The festivities at FedEx Field on Sunday had the feel of a dual ceremony — a funeral and a birth. You had the once-proud Philadelphia Eagles, laid low by injury, age and misjudgment, getting rolled by the Washington Redskins 31-6. And you had Robert Griffin III leading the way for the home team with a near-flawless performance (one incompletion, four touchdown passes, a game-high 84 yards rushing).
Let’s face it, Andy Reid’s Eagles are officially in ruins. It’s not just that they’ve lost six straight and have been forced to start a rookie, third-round pick Nick Foles, at quarterback. It’s that they’re Lost in America, Lost in Space. At times against the Redskins, it was a challenge for them to get the snap count right. Another time, they fumbled in a kneel-down situation and handed Washington a gift field goal. Still another time, they had Santana Moss double covered and allowed him to snatch a 61-yard scoring throw.
When the clubs meet again Dec. 23 at Lincoln Financial Field, I fear for Santa Claus’ safety — especially if the Eagles keep playing like this. Philly fans, after all, have never been particularly tolerant types, even in good times.
And the 11 years from 2000 through 2010 were very good times, indeed, times that saw the Eagles go to five NFC title games, one Super Bowl and compile the best regular-season record in the conference (113-62-1). But they couldn’t re-create with Michael Vick what they had with Donovan McNabb — for reasons too myriad to go into here — and now their coach is reduced to saying, as he did Sunday, “I am not doing a good enough job. It’s my fault that that’s the way things are going.”
The Redskins were in the same 3-6 straits as the Eagles when the game began: win or start making plans for next year. But there was a difference in their desperation that became more and more obvious as the afternoon progressed. In Griffin, the Redskins have a Next Year to look forward to and a Next Year after that and a Next Year after that, the football gods willing. The Eagles, on the other hand, are waiting to see if Foles is a long-term answer at quarterback or merely a temporary plug-in. This much seems relatively certain, though: He’s no RG3.
Granted, one game isn’t much basis for comparison, and that goes double when it’s Foles‘ first NFL start (to Griffin’s 10th). Still, it bears mentioning that the Philly QB threw 24 more incompletions (25 to 1), four fewer TD passes (0 to 4), two more interceptions (2 to 0) and rushed for 84 fewer yards (0 to 84). Those last two stats were especially telling, because Eagles turnovers led to 10 Washington points and because Foles‘ lack of running ability enabled the Redskins to rush him with virtual impunity.
As Ryan Kerrigan put it, “Michael Vick’s speed and feet kind of change how you rush a little bit. It’s always a huge factor when [he’s] back there and has the ability to throw on the run.”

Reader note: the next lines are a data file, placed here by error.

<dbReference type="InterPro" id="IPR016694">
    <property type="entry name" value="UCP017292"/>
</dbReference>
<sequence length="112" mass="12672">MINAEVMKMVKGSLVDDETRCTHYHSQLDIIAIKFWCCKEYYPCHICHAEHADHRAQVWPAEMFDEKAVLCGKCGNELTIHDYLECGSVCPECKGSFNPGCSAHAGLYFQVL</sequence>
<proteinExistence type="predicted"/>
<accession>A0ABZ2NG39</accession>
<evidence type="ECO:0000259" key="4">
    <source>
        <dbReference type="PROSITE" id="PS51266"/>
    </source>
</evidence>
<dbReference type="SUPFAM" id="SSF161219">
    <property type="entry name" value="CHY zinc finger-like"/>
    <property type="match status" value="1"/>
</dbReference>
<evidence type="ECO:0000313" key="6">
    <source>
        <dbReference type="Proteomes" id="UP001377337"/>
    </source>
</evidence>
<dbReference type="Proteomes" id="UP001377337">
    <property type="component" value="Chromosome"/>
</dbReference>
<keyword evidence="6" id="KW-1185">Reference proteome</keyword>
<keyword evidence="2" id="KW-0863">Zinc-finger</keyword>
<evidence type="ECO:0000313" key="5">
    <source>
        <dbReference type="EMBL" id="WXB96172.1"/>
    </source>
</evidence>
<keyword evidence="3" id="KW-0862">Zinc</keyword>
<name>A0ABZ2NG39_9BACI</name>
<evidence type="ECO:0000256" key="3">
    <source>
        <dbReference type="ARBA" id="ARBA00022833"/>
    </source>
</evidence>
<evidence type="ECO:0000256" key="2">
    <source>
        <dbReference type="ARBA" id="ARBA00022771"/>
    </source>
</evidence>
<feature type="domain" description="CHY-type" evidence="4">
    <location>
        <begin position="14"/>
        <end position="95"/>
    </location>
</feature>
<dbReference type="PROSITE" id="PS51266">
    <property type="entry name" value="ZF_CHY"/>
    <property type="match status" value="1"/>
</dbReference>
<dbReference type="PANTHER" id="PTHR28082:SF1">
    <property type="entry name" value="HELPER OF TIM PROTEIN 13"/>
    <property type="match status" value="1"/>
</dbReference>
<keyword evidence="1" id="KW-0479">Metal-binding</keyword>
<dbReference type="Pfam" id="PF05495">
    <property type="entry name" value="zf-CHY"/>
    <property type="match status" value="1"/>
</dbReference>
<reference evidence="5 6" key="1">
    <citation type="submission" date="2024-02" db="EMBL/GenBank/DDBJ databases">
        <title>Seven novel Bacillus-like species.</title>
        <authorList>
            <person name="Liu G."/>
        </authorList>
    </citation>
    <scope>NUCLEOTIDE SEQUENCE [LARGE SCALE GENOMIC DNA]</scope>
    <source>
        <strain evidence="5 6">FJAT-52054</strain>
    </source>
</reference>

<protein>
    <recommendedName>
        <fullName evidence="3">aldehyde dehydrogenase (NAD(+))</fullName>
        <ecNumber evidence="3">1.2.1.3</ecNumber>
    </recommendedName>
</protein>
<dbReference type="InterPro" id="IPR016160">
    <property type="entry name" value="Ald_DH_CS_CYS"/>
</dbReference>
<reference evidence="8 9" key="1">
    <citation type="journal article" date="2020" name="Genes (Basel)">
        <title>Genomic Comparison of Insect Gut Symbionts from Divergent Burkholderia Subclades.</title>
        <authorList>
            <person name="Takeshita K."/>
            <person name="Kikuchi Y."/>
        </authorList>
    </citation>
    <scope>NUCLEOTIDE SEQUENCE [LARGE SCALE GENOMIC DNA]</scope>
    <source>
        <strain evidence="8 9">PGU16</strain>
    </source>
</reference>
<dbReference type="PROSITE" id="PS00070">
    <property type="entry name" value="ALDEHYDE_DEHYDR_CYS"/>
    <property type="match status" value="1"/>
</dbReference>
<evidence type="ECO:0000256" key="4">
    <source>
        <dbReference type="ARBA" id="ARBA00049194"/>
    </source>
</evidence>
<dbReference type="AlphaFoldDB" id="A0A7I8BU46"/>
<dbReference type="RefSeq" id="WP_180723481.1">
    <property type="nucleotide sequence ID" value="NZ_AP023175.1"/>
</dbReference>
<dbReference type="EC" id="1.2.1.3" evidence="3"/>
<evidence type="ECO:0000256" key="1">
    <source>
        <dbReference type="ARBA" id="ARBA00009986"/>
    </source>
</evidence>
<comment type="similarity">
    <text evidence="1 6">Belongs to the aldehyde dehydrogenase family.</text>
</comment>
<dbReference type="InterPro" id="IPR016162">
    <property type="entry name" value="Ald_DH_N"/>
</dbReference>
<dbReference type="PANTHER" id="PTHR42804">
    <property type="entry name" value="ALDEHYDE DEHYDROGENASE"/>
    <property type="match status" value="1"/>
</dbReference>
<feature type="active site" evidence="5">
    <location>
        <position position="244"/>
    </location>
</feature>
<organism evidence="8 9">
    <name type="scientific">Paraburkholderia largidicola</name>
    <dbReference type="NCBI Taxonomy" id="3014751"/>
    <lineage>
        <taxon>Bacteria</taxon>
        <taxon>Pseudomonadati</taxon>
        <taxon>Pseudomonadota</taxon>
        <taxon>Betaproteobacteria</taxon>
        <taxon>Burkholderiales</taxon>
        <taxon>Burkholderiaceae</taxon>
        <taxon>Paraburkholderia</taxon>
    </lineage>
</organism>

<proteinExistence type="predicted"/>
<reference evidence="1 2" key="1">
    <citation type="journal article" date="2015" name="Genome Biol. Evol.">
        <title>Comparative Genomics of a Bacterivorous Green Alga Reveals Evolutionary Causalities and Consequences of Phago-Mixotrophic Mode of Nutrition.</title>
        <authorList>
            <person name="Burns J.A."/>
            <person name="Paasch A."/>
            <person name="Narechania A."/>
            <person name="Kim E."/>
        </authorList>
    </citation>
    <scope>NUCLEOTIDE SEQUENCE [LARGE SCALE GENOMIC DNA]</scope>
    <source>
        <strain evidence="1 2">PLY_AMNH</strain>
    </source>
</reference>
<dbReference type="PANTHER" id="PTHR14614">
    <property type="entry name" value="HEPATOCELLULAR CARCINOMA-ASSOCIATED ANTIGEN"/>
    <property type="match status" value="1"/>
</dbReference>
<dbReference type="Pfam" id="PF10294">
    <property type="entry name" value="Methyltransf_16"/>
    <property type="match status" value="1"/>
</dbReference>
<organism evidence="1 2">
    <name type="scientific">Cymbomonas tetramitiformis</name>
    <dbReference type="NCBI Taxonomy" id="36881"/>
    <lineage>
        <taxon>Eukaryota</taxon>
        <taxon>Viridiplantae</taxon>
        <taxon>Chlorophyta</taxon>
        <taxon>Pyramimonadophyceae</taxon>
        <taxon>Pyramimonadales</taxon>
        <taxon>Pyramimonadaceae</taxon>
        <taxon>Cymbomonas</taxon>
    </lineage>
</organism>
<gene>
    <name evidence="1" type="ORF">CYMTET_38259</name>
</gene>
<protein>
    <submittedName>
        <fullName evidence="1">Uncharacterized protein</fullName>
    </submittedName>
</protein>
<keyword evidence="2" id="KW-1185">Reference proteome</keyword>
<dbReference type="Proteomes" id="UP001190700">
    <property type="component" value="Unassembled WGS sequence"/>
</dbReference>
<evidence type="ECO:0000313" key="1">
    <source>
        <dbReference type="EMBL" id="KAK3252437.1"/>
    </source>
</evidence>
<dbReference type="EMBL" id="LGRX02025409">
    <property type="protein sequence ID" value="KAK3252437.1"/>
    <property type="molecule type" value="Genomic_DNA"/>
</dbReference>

Or to flee the pocket and fly downfield for a demoralizing — for the defense — first down. How often has Vick done that to the Redskins over the years? But he couldn’t do it in this game because he still was recovering from a concussion inflicted the week before. (Not that he seems long for the starting job. His play had dropped off enough this season so that Philadelphians already were beginning to bang the drum for Foles.)
Anyway, the Eagles had a terrific run under Reid, and now the Redskins are trying to have a run like that, with Griffin as the focal point. Days like Sunday, days when he hardly misses a pass, make you realize the limitlessness of his horizon.
“He ignites our fire,” Moss said. “When he’s doing his thing it just rubs off on everyone else.”
Exhibit A: Moss‘ improbable touchdown grab between two defenders. Santana chalked it up to “me being hungry and knowing that this opportunity may not come again” — and that undoubtedly factored into the equation. But getting to play with a quarterback like RG3, a quarterback for whom all things seem possible, also is energizing, even for a 33-year-old receiver.
Griffin was right when he said the Redskins and Eagles were “out there fighting for the same thing” — survival in a season that was fast slipping away. And when the Redskins travel to Dallas to play the 5-5 Cowboys on Thanksgiving, it will be another out-there-fighting-for-the-same-thing affair.
But more so than the Eagles and Cowboys, the Redskins are fighting for the future as much as for the present — for a next decade that’s a dramatic improvement over the past decade. If you took anything away from their win over Philadelphia, you took that. The Eagles, in their current rusted-out state, are old news; the Redskins are new news. Or at least, they have the chance to be.
© Copyright 2013 The Washington Times, LLC. Click here for reprint permission.
Dan Daly has been writing about sports for the Washington Times since 1982. He has won numerous national and local awards, appears regularly in NFL Films’ historical features and is the co-author of “The Pro Football Chronicle,” a decade-by-decade history of the game. Follow Dan on Twitter at @dandalyonsports –- or e-mail him at firstname.lastname@example.org.
By Andrew P. Napolitano
The president's men trash the Constitution to pursue antagonists
Independent voices from the TWT Communities
Covering the world of soccer, including the World Cup, Major League Soccer, D.C. United and the English Premier League and other interesting sporting events.
Happiness is attainable. Morning to night. I love to teach, deal with folks that have an issue and really wish to tackle it and write.
Benghazi: The anatomy of a scandal
Vietnam Memorial adds four names
Cinco de Mayo on the Mall
NRA kicks off annual convention